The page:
Ostrich in the Park: This Month’s Contest
Here’s your chance to win a free subscription to minneapolisparkhistory.com. Do what the Minneapolis park board said it couldn’t afford to do — put an ostrich in a Minneapolis park. Of course the park board refused an offer to put real ostriches in parks, but all you have to do to be this month’s lucky winner is photoshop an ostrich into your favorite park picture and send it to us at minneapolisparkhistory[at]q.com.
An ostrich admiring Minnehaha Falls, canoeing in Lake of the Isles, stealing a golf ball at Gross, or skating at Logan Park. Imagine the possibilities.
The inspiration for this contest was an item in the February 24 issue of the Minneapolis Morning Tribune in 1913. The headline proclaimed:
No Ostriches This Year
Park Board Can’t Buy Birds
Yet Because of Slimness in
Public Pocket Book
“There are to be no ostriches imported this year to add to the attractions of the parks,” the Tribune reported. “Much though Superintendent Wirth would like to see the large birds roaming through the parks, he readily acquiesced when the park board, for reasons of economy, refused the offer of a California ostrich farmer to stock the parks with ostriches at relatively small cost. Mr. Wirth and some of the park commissioners hope, however, that by next year the board’s finances will allow the purchase of at least a limited number of ostriches.”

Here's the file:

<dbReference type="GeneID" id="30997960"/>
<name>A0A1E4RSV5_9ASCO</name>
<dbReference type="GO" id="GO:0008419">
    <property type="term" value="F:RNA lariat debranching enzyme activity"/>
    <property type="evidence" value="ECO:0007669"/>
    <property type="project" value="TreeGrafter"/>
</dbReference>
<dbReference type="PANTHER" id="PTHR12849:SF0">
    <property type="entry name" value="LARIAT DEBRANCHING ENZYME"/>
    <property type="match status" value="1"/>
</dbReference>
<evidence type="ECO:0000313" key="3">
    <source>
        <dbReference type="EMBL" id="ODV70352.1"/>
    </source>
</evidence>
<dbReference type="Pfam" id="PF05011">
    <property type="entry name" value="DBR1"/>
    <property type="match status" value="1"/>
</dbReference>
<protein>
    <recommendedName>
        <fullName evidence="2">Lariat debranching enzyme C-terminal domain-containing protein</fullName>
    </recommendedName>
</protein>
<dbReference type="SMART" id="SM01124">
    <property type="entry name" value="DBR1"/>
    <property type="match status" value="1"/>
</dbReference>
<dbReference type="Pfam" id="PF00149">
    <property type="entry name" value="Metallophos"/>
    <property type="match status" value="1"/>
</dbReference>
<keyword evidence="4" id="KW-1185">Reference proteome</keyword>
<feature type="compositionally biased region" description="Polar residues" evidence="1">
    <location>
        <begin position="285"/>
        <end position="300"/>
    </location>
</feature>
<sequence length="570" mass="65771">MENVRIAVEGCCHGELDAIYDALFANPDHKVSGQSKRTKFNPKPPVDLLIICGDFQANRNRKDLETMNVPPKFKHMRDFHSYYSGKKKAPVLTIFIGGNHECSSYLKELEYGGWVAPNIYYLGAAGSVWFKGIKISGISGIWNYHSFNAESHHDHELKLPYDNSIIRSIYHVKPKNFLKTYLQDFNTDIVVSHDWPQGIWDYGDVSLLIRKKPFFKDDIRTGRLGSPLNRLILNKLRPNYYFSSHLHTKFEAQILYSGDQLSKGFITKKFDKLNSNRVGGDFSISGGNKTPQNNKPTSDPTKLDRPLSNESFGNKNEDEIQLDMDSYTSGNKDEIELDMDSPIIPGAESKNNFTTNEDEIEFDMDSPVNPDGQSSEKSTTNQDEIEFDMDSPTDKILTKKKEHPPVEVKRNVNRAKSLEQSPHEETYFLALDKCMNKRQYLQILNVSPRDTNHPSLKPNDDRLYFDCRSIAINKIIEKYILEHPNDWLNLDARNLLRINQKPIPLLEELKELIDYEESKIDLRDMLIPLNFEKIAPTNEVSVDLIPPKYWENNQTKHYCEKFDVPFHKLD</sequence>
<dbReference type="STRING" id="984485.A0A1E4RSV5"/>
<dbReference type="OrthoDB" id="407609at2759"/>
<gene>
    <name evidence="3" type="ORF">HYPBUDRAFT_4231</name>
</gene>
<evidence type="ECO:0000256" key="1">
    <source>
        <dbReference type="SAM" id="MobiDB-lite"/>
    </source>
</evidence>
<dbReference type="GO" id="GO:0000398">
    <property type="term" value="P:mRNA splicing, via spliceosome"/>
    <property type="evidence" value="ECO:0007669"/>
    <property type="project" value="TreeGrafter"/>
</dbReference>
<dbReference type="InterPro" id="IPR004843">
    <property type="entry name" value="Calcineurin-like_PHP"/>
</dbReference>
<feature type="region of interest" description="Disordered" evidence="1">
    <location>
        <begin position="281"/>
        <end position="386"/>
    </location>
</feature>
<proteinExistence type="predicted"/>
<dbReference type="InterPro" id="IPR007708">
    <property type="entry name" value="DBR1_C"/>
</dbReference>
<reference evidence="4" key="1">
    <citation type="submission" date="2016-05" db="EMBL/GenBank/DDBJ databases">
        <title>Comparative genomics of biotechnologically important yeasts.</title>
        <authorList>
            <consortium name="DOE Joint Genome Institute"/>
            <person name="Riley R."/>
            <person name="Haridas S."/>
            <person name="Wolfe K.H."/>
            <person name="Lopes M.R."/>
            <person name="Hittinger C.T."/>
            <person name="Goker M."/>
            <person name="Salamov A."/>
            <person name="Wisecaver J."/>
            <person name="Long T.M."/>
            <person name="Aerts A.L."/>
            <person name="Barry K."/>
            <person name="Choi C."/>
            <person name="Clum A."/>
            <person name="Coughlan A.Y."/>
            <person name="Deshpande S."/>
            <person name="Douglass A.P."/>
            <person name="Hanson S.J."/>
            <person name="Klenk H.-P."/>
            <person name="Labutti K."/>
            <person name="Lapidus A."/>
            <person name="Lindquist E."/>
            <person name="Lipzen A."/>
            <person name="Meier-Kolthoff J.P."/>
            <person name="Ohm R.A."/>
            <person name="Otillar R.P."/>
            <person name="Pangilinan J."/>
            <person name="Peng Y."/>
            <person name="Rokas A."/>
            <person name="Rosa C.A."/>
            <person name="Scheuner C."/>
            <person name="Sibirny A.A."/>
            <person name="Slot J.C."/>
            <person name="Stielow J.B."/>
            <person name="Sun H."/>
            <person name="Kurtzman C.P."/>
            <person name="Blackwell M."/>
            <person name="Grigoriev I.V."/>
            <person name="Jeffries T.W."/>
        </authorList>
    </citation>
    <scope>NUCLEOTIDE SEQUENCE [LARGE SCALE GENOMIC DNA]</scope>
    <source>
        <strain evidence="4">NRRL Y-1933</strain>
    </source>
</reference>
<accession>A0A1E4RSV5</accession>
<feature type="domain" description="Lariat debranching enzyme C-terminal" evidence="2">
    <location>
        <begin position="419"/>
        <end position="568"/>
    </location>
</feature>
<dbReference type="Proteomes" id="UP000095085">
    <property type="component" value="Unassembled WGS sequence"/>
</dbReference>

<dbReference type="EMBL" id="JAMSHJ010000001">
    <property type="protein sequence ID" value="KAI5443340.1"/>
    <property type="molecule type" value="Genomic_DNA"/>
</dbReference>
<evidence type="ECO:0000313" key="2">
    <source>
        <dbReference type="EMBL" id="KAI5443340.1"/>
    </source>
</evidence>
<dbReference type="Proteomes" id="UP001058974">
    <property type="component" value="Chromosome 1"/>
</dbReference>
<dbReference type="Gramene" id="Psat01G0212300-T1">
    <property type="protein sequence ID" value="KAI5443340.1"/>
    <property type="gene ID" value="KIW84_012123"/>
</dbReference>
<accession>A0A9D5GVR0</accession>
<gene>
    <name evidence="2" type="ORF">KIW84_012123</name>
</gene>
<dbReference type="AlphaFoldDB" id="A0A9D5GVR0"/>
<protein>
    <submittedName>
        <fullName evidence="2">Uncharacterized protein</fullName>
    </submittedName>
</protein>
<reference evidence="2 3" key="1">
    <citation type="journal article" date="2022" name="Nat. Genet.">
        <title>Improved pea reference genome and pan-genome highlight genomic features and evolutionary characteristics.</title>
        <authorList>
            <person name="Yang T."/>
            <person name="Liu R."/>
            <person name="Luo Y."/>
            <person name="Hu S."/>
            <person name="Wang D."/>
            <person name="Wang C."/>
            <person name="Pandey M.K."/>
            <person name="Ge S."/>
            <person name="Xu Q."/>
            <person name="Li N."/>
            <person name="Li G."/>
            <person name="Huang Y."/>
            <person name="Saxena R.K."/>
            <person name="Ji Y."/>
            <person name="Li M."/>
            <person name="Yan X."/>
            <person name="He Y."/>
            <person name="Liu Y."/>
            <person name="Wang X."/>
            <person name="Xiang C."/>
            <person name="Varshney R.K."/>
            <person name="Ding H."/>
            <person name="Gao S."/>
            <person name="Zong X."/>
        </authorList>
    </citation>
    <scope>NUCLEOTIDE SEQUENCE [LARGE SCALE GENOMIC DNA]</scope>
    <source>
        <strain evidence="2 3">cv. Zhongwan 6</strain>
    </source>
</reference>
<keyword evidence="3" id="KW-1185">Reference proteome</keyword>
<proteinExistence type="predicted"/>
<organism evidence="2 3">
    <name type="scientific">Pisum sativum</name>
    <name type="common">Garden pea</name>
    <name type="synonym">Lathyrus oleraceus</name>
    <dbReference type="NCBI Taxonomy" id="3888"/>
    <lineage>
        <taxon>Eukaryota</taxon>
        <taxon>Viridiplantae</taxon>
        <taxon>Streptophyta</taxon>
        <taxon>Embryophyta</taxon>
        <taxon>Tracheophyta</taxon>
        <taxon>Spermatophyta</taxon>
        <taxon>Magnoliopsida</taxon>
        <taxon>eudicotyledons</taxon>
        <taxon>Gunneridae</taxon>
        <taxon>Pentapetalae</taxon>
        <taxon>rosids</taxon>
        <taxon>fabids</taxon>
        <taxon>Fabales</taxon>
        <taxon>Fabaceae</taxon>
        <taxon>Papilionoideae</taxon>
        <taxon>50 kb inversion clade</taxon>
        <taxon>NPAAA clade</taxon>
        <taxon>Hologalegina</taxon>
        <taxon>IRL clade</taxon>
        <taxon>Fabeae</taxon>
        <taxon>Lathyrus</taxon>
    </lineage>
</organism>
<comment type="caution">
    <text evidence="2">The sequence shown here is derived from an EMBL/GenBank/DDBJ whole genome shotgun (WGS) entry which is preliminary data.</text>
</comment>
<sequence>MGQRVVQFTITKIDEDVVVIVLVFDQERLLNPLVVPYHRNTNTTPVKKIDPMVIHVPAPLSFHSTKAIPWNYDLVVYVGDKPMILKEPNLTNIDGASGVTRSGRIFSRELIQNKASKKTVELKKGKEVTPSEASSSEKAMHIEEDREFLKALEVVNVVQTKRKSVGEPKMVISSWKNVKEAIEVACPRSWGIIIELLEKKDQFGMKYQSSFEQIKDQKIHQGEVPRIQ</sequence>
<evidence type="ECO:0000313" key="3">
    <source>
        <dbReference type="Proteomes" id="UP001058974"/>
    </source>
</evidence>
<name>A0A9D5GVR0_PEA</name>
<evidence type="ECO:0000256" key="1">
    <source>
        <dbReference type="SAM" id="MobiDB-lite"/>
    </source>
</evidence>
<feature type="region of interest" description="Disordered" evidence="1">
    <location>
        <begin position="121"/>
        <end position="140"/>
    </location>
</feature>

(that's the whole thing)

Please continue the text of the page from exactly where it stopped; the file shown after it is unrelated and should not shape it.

And John Erwin and Jayne Miller think they’re being squeezed by lack of funds!
If the park board had found the funds to buy ostriches in 1913, the birds would have joined deer, elk and buffalo that roamed the hillside at Minnehaha Park in the park board’s menagerie. The much larger animal collection kept at the Minnehaha Park from the mid-1890s — including bear, mountain lion, sea lions, alligators and exotic birds — were given to Fish Jones for his private zoo at Longfellow Garden in 1907. The park board kept the deer and elk at Minnehaha until 1923.
Wirth’s other notable contribution to the Minneapolis bestiary was the gray squirrel. Wirth imported the gray squirrels from Kansas in 1909 to replace the red squirrels he paid boys to shoot in Loring Park because they were eating songbird eggs. Wirth believed the less aggressive grays would make better neighbors. He noted in 1917 that the gray squirrels had extended their range throughout the city.
I doubt the ostriches would have been quite as adaptable. And I bet they would have made a bigger mess than the geese that many park visitors and neighbors despise.
Do you know what Fish Jones paid for the animals he got from the park board’s Minnehaha Park zoo in 1907? He had to provide free admission to his zoo one day a week — usually Saturday.
David C. Smith minneapolisparkhistory[at]q.com